Working backwards through the mechanism, Medina et al. found that GM-CSF was produced almost exclusively by γδ T cells and that depletion of γδ T cells had similar effects to GM-CSF depletion or treatment with imatinib. Imatinib treatment did not, however, affect the number of γδ T cells in the tumor, so the researchers concluded that imatinib must instead be affecting γδ T cell function. They then found that IL-1β, produced by tumor-associated macrophages (TAMs), controlled the expression of GM-CSF by γδ T cells, and that depletion of IL-1β had effects similar to imatinib treatment, GM-CSF depletion, or γδ T cell depletion. Overall this indicates that imatinib reduces macrophage production of IL-1β, which reduces γδ T cell production of GM-CSF. As GM-CSF is required for DC maturation, this causes an accumulation of DC progenitors and a reduction of mature CD103+CD11b- DCs, which leads to a reduction of antitumor CD8+ T cell responses and a loss of antitumor efficacy.

While the depletion of IL-1β or GM-CSF had effects similar to that of imatinib, the effect of imatinib on the decrease in CD103+CD11b- DCs was still stronger, suggesting that imatinib also functioned through an additional mechanism. Exploring alternative avenues, the researchers found that imatinib treatment also led to reduced TAM expression of chemokines associated with DC recruitment (including CXCL9, CXCL10, CCL3, and CCL4) within tumors, possibly accounting for the remaining impact of imatinib treatment.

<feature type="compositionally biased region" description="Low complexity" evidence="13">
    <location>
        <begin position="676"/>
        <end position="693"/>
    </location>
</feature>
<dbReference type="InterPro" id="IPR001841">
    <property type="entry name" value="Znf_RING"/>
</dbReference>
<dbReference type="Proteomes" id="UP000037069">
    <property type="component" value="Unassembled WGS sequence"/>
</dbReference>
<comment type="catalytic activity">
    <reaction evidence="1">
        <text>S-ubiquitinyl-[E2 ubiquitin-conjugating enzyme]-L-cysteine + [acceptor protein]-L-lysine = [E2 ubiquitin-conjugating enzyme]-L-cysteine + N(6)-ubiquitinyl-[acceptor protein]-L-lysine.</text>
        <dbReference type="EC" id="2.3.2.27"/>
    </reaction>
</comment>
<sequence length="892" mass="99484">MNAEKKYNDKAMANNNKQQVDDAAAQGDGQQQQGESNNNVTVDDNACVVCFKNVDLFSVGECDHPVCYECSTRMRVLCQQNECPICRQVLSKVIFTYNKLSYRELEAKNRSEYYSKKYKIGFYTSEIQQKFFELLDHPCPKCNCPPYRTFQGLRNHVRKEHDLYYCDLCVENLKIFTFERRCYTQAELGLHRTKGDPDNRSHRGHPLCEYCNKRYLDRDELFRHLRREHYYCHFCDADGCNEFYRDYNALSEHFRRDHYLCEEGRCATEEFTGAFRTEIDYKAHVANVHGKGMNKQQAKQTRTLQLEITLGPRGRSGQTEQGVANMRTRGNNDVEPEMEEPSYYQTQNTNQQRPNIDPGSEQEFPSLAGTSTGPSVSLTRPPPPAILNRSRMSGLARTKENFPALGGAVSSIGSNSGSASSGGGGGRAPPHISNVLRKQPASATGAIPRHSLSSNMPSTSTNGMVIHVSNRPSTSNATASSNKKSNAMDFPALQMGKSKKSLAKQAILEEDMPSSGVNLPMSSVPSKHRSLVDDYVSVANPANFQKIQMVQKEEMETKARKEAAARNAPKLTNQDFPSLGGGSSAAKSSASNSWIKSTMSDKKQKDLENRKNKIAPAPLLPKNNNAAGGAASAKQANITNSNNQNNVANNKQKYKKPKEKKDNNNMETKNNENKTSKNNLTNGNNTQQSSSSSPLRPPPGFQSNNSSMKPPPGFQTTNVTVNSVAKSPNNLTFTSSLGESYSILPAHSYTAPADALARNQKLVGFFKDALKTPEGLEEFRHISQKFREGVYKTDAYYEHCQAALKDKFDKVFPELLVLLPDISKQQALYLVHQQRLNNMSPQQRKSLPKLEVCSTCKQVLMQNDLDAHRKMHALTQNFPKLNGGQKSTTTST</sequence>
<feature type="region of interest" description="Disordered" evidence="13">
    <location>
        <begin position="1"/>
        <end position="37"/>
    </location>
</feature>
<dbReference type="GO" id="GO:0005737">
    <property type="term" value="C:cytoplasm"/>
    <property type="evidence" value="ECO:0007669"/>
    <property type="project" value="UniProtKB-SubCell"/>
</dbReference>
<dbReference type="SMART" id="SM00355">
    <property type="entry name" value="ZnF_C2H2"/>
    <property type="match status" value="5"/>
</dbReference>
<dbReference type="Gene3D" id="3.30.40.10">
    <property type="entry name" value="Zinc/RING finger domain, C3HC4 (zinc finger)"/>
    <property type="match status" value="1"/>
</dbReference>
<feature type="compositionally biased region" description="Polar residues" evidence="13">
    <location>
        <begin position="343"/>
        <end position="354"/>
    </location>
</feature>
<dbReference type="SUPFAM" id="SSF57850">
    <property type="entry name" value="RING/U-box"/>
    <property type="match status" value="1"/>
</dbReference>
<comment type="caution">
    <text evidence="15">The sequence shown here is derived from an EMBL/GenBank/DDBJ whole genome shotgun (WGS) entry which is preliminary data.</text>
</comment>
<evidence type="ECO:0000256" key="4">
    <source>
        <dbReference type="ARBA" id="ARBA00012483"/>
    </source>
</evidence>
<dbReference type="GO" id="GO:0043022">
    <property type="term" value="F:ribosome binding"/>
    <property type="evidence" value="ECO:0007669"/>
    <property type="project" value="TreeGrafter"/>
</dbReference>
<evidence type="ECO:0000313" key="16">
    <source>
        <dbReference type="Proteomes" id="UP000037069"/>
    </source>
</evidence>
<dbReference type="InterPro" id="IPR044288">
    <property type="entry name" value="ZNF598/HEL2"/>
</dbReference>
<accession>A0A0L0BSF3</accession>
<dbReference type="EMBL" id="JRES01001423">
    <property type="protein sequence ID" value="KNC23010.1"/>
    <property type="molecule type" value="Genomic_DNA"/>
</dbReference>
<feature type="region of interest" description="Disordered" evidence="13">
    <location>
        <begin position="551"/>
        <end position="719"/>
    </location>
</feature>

Because imatinib has shown some antitumor efficacy alone and in combination with checkpoint blockade, the researchers explored possible strategies to redeem this treatment. They found that expansion of DC progenitors from the bone marrow using FLT3L and the addition of poly I:C (to induce DC maturation) to imatinib led to increased expression of costimulatory markers on CD103+CD11b- DCs and their progenitors, increased activation of effector CD8+ T cells, and improved antitumor immunity.

by Lauren Hitchings

References:

Medina B.D., Liu M., Vitiello G.A., Seifert A.M., Zeng S., Bowler T., Zhang J.Q., Cavnar M.J., Loo J.K., Param N.J., Maltbaek J.H., Rossi F., Balachandran V., DeMatteo R.P. Oncogenic kinase inhibition limits Batf3-dependent dendritic cell development and antitumor immunity. J Exp Med. 2019 Apr 18.